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NEW YORK—A former partner at Holland & Knight L.L.C. does not have standing to accuse the law firm of age bias, a New York Supreme Court judge has ruled.
In a lawsuit filed in 2007, John K. Weir accused the powerhouse law firm of pressuring him to resign shortly after he turned 55 in 2002, a violation of city and state laws in New York as well as federal employment laws.
However, a state Supreme Court judge ruled last week that that the anti-discrimination protection extends only to employees, not to partners.
“Mr. Weir does not dispute that, under the partnership agreement, he had the right to elect the managing partner and directors committee and, indeed, was eligible for election to such positions,” state Supreme Court Judge Marcy Freidman wrote in her decision.
“Mr. Weir also does not dispute that he had the right to participate in the firm’s governance, was not subject to expulsion without a 70% vote of the directors committee and was entitled to share in the profits of the firm,” Judge Freidman wrote in her decision, noting that state and city anti-discrimination laws apply only to employees. “Such rights have been held to support the finding that a partner…is not an employee for purposes of the anti-discrimination law.”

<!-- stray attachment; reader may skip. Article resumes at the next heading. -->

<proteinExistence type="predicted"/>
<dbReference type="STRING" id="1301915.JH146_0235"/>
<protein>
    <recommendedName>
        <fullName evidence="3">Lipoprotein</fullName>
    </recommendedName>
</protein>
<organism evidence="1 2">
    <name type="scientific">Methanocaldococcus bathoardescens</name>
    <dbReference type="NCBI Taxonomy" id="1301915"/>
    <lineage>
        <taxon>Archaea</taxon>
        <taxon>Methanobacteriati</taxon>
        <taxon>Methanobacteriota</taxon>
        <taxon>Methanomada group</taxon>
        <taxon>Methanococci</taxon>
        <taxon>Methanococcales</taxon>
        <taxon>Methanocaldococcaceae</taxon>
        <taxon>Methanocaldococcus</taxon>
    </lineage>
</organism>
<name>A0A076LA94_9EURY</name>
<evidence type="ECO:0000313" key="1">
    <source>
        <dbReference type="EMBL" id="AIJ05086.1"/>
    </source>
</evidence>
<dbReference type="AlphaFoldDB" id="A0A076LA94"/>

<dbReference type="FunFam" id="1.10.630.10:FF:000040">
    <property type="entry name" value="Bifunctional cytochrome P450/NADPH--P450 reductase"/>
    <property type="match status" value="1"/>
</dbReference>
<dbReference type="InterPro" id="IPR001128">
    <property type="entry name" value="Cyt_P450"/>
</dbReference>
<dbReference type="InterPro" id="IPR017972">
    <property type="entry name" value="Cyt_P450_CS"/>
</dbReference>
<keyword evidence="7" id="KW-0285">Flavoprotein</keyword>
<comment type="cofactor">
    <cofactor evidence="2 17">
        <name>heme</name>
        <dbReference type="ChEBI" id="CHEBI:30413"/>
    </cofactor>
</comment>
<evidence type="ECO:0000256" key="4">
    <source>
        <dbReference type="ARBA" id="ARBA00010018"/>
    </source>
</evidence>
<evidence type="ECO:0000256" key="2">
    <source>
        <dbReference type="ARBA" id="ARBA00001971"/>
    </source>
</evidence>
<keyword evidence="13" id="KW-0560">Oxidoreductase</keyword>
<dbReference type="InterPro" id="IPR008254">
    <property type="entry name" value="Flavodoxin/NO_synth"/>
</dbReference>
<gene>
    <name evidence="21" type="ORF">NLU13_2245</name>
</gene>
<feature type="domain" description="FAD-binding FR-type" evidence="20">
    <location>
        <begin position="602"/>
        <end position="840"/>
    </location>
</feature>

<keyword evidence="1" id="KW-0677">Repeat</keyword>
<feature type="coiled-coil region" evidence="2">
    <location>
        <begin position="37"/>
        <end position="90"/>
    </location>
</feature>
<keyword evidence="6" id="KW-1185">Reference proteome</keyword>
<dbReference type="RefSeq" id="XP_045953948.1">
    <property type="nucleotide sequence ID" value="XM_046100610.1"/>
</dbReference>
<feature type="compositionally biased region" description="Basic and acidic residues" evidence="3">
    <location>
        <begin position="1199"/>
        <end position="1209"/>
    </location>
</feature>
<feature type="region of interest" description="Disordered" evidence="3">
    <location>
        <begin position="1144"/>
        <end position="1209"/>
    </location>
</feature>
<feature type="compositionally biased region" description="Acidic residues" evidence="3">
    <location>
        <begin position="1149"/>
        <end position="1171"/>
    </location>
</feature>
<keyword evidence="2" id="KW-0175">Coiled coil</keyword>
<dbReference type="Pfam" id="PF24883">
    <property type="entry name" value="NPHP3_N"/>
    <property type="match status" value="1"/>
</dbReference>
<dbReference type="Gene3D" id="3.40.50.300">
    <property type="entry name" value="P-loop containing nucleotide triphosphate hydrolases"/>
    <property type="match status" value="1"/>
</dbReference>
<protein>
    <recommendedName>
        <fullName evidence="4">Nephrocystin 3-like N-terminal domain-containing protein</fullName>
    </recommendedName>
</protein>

Mr. Weir had argued that he qualified to be an employee in that he had never held a managing partner position and frequently was given instructions by higher-ranking partners.
As he was being pressured to leave the firm, Mr. Weir logged an age discrimination complaint with the Equal Employment Opportunity Commission, for which he alleges the company retaliated by abruptly terminating his partnership.
According to court documents, he elected to pursue legal action after the EEOC declined to pursue investigation of the matter in 2003 and a federal judge barred his claim against the firm for violation of the Employee Retirement Income Security Act on the grounds that the statute of limitations had expired.